Interview with Dougal Butler at Monkey Picks


For anyone with even a vague interest in Keith Moon, this is a treat. Mark Raison at the excellent Monkey Picks blog has landed an interview with Keith's co-conspirator, Dougal Butler. The result is informative, amusing and illuminating - well worth a look, in short.

The new print of the book looks excellent as well - perfect holiday reading methinks!

http://monkey-picks.blogspot.co.uk/2012/07/full-moon-interview-with-keith-moons.html

Pete McKee - new collection


For some time, Pete McKee has been one of my favourite contemporary artists.   His pictures have a unique, yet familiar, quality, drawing on quintessentially British subculture, from mod, through two tone and casual, to contemporary indie.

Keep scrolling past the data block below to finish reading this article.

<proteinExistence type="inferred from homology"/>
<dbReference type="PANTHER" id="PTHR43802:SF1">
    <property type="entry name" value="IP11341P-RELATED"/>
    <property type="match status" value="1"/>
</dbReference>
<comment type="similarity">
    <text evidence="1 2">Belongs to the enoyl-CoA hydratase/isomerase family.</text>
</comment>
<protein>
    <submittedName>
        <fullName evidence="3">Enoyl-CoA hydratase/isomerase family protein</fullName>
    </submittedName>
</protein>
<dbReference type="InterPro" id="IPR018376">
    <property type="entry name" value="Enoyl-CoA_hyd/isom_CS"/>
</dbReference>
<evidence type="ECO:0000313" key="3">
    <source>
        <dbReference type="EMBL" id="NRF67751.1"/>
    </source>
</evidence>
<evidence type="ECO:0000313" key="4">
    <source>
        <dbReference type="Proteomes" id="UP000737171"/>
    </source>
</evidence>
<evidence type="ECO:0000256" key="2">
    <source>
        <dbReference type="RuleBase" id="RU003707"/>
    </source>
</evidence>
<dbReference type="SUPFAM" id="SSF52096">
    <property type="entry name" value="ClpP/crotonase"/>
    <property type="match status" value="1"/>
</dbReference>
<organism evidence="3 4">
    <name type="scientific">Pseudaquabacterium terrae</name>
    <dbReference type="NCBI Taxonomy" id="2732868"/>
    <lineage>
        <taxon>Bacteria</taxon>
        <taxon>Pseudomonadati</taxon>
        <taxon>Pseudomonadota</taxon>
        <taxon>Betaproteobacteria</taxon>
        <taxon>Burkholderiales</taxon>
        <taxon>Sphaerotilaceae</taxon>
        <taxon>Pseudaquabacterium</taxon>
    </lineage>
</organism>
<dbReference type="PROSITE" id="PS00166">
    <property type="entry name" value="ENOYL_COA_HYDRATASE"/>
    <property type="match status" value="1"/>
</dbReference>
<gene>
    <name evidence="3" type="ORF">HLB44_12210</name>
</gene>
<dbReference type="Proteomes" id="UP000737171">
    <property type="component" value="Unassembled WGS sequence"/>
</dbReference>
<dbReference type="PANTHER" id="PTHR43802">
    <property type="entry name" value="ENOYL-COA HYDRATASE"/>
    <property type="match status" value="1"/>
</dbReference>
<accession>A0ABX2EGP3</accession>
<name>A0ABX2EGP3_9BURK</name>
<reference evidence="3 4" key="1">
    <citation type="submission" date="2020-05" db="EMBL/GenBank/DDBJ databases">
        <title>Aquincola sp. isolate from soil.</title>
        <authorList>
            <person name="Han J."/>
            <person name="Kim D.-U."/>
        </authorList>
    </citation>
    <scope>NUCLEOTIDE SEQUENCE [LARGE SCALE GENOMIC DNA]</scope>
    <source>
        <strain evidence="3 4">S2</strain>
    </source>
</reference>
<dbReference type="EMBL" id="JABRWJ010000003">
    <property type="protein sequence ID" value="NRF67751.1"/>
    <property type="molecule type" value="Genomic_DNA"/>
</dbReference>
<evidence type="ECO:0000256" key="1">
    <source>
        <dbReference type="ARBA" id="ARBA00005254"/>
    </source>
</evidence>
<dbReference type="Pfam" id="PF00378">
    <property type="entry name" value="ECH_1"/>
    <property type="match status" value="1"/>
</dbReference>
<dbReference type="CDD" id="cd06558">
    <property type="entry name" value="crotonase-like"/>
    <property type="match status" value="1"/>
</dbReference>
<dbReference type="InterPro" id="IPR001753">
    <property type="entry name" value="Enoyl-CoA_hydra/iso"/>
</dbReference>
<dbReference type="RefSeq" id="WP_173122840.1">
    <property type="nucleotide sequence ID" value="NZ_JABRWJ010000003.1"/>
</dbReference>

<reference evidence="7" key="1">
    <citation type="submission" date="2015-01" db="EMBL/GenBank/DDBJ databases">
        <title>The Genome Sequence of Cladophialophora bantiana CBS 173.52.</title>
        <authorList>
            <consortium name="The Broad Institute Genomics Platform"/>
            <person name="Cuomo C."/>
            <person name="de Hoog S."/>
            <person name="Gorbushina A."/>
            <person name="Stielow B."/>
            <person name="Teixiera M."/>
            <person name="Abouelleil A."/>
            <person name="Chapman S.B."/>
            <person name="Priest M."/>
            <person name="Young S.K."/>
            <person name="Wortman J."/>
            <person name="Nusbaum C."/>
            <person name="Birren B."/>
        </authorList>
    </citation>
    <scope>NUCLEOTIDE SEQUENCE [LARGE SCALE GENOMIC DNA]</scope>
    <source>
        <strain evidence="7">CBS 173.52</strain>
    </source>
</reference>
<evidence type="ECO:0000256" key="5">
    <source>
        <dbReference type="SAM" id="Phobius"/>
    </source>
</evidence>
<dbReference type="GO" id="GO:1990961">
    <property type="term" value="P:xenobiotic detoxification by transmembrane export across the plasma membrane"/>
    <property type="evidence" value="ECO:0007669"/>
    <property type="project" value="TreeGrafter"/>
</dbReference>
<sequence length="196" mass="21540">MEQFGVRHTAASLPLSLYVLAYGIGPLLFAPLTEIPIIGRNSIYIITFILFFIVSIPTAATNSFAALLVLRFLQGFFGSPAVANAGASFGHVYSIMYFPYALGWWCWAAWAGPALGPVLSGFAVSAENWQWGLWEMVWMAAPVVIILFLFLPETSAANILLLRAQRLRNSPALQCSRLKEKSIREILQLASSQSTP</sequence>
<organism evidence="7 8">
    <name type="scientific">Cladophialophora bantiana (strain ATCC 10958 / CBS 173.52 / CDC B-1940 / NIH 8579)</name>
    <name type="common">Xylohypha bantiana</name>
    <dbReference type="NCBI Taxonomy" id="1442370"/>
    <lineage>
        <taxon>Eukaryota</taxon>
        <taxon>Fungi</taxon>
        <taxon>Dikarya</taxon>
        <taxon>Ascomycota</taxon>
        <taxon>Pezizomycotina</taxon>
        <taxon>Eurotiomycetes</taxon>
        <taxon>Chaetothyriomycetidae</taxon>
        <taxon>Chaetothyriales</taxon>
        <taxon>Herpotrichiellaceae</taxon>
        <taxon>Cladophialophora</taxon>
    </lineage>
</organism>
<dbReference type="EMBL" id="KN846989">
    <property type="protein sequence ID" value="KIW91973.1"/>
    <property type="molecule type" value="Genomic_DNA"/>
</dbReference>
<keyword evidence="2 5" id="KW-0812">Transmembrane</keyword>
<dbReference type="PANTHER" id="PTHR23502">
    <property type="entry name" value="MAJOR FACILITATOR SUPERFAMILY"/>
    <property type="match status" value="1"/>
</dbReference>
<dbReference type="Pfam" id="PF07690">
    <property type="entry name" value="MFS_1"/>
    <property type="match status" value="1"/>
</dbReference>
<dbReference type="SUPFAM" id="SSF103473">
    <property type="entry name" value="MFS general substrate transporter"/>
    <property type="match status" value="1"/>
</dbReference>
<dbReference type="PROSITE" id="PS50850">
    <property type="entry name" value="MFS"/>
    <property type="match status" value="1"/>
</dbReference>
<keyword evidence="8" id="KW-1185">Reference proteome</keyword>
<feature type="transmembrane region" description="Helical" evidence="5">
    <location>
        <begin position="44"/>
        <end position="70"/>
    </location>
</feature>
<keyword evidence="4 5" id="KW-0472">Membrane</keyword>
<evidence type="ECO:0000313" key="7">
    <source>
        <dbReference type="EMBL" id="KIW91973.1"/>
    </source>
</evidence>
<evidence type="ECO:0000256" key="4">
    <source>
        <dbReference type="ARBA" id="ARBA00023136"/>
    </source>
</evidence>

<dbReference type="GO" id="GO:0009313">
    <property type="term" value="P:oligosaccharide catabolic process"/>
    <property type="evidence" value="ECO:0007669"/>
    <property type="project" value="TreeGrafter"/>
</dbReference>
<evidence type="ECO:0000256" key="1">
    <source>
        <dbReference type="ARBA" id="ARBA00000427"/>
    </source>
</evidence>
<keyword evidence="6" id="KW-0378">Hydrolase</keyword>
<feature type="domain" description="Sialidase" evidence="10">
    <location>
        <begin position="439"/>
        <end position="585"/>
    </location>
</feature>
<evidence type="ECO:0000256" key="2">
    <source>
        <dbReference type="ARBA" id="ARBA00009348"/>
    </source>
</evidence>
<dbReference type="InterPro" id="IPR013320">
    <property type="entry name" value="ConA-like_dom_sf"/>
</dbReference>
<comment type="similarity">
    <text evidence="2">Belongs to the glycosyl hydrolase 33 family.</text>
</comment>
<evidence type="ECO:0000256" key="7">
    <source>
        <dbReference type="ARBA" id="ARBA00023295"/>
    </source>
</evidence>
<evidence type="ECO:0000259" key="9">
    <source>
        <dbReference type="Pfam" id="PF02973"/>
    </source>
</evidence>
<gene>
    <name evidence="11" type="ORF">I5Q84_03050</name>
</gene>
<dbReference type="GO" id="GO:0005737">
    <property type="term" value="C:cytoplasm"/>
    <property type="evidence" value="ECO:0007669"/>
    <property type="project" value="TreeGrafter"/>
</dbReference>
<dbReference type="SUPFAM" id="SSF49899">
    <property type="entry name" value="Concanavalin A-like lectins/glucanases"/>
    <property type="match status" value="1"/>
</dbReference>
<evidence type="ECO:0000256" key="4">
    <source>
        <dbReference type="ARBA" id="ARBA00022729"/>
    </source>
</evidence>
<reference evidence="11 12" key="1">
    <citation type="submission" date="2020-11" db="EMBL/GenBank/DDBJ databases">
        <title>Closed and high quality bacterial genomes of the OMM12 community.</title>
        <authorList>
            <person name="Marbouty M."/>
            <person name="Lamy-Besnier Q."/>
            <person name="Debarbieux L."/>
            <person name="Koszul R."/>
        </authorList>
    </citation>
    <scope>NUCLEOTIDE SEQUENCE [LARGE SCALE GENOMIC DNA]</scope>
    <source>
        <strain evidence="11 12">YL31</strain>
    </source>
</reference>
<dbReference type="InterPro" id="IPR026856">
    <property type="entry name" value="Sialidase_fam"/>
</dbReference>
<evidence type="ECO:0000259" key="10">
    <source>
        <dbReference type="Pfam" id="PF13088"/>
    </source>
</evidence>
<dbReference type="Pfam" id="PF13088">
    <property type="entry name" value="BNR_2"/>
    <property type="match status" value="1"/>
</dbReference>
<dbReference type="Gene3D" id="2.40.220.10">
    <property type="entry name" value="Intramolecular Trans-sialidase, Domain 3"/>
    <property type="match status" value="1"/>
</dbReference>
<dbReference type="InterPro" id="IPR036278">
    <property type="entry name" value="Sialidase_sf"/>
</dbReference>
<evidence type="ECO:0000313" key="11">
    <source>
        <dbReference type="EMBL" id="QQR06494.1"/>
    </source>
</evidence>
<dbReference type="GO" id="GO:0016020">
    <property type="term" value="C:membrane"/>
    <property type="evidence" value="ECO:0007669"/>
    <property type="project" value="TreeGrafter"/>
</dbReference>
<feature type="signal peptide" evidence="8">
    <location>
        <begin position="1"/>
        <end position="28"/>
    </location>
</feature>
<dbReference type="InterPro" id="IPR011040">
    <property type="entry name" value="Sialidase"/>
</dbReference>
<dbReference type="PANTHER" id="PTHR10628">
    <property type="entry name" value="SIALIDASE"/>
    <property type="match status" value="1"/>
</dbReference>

My favourites include the one where a group of mods hang around outside the venue at The Jam's last ever gig in Brighton in 1982 and "Booty And The Beat", where a young Beatles fan polishes his Chelsea boots.  Then there are those which celebrate great moments in Sheffield music history, from Phil Oakey getting his trademark haircut, to a young Alex Turner and his mates musing after a kick around at a local park that they should form a band.  His gallery, "A Month Of Sundays", in his native Sheffield, is well worth a visit.

In the wake of the Stone Roses' triumphant return, he has two new pictures for sale.  One is an eighties bedroom, where a teenage fan relaxes to the debut album.  The other is a portrait of the band as they are now, but with the clever twist that all are donning their eighties clothing.  Ian Brown, in particular, wears that top - the one that was such a familiar part of the band's overall look.

Find out more about McKee and his work here.

http://www.petemckee.com/


Fred Perry Subculture - Soulboys